Central Utilities

CUStats

 

    • 38,000 tons of centrifugal cooling capacity 


    • 4.5 miles of chilled water distribution system piping
       

    • System volume is 1.5 million gallons +

       
    • Serving 52 buildings


    • 99 million ton-hours chilled water production in 2010

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Claude Smith Cleaning Chiller Volute



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James Bowman and Don Brown Replacing a 1750 HP Motor

The centralized cooling distribution system consists of three central plants with a total of 38,000 tons of centrifugal cooling capacity connected to 4.5 miles of chilled water distribution system piping.  The distribution system piping ranges in size from 6 inch up to 36 inch.  Total chilled water distribution system volume is 1.5 million gallons +.  The distribution system serves 52 buildings totaling approximately 8 million square feet with a peak cooling load of 28,000 tons.  Our annual chilled water production in 2006 was over 81 million ton-hours.  By 2010 our chilled water production had increased to over 99 million ton-hours, an 18% increase.  Our minimum cooling load is around 5,500 tons during the winter months.  The three central plants are manned and are in operation 24 hours a day, 7 days a week, 365 day a year.  We have 13 Central Plant Operators who work around the clock to keep the plants operating.    Of the 52 buildings served by the central plants, 60% of those are Hospital operations, including patient care.  The remainder is research and comfort cooling.  Every building connected to the distribution system is equipped with a flow meter measuring the chilled water flow in the supply line to the building as well as the supply and return temperatures.  Every building is charged a price per MMBTU consumed monthly.   

The central plants capacity is made up of industrial centrifugal chillers ranging in tonnage from 2,000 tons up to 4,000 tons each.  The plants are designed for a 54 degree return and a 42 degree supply temperature, and are set up for 2 gpm per 1,000 tons.  The central plants are PLC controlled to maximize the operation and efficiency of the plants.  Two major projects were implemented to help improve our efficiency. One improvement was made several years ago to increase our delta-T and efficiency by removing all the three-way valves throughout the distribution system.  This eliminated the low-delta-T syndrome and increased our efficiency.  Another project was started several years ago which was to replace old 78 degree wet bulb design towers with high efficiency 80 degree wet bulb design towers.  This enables us to drive down our entering condenser water temperatures throughout the year below design entering condenser water temperatures, which allows us to take advantage of increased efficiencies due to tower relief.  These two improvements, along with our knowledgeable plant operators, have helped us realize an average chiller efficiency of 0.59 kw per ton in 2010.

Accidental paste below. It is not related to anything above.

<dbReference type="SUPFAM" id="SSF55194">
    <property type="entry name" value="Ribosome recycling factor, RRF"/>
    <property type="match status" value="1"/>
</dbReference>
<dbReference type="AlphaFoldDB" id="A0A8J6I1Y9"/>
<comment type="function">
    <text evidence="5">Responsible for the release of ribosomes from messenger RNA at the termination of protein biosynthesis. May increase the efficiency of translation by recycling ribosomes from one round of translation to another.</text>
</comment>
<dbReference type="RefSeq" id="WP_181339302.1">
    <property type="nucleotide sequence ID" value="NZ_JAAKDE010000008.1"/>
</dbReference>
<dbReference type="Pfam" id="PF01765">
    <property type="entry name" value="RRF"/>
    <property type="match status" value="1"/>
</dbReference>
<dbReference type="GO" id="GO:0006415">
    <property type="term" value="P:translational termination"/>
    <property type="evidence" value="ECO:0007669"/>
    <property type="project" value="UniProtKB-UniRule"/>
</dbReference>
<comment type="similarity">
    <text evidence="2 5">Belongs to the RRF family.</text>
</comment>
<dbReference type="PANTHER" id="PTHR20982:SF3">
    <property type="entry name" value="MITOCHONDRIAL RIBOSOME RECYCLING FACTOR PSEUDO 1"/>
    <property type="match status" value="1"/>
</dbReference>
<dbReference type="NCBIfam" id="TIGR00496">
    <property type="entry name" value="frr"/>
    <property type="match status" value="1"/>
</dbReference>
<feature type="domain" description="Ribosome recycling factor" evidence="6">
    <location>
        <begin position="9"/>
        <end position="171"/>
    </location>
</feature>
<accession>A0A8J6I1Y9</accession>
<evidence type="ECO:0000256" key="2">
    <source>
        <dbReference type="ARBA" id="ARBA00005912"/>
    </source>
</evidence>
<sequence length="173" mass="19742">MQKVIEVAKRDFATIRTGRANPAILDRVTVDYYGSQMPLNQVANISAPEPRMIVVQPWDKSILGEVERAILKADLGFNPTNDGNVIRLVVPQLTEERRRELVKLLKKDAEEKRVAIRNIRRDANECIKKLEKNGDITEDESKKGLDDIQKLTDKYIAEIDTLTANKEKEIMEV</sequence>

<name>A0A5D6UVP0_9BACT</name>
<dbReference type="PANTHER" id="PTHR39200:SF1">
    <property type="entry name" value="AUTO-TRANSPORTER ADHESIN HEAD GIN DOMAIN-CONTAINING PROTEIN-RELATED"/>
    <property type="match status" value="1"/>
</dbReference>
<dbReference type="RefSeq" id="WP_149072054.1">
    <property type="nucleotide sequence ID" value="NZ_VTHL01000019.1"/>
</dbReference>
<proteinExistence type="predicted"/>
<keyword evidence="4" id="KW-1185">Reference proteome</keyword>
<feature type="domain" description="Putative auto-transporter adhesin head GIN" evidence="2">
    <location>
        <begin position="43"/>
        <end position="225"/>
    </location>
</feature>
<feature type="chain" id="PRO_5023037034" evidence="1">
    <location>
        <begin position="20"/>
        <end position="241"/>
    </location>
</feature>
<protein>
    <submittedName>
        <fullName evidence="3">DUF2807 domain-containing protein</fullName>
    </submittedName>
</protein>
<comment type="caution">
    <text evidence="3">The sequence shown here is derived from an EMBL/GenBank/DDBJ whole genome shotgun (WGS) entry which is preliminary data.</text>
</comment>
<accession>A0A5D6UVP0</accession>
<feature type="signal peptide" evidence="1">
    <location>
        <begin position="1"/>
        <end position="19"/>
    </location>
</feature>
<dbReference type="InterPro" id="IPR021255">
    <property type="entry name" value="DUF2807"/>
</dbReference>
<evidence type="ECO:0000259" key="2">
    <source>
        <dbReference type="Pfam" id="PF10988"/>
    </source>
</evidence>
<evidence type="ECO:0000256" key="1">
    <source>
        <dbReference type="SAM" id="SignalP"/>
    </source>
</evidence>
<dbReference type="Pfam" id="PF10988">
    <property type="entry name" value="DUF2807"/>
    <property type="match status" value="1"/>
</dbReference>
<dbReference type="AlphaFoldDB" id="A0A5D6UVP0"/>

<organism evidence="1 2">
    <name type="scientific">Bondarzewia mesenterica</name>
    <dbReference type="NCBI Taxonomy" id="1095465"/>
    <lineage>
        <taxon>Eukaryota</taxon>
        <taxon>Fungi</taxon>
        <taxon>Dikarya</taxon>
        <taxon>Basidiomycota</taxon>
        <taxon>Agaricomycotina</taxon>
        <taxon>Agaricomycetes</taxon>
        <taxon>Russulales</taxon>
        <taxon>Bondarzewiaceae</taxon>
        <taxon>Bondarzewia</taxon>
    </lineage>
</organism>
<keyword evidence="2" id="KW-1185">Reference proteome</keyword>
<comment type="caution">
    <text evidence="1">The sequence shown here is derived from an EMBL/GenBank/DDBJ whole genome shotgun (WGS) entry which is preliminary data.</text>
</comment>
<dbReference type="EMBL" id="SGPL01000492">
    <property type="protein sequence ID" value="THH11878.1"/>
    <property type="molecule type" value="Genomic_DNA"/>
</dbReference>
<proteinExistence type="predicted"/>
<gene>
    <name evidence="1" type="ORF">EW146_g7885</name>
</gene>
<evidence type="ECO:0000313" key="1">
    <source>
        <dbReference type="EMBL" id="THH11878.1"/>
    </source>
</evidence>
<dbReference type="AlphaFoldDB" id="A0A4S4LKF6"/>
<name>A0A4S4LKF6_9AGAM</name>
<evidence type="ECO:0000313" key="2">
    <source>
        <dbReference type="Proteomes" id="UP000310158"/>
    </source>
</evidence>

In addition to our 24 hour a day central plant operations personnel, we also have 22 employees made up of Chiller Mechanics, Repairmen, an Electronic Tech II, and a Procurement/Expeditor who provide preventive maintenance and repairs on the 38, 000 tons of centrifugal chillers and ancillary equipment within the central plants.    We also provide emergency repairs, including chiller rebuilds, when the need arises.  These 22 employees also run and maintain 19 smaller chillers totaling 7,898 tons of centrifugal cooling in our decentralized buildings on Campus.  These buildings are not currently being served by the centralized distribution system, but are being added as additional plants and piping are installed.  Our preventive maintenance schedule runs 10 months out of the year, and includes all the general maintenance activities.

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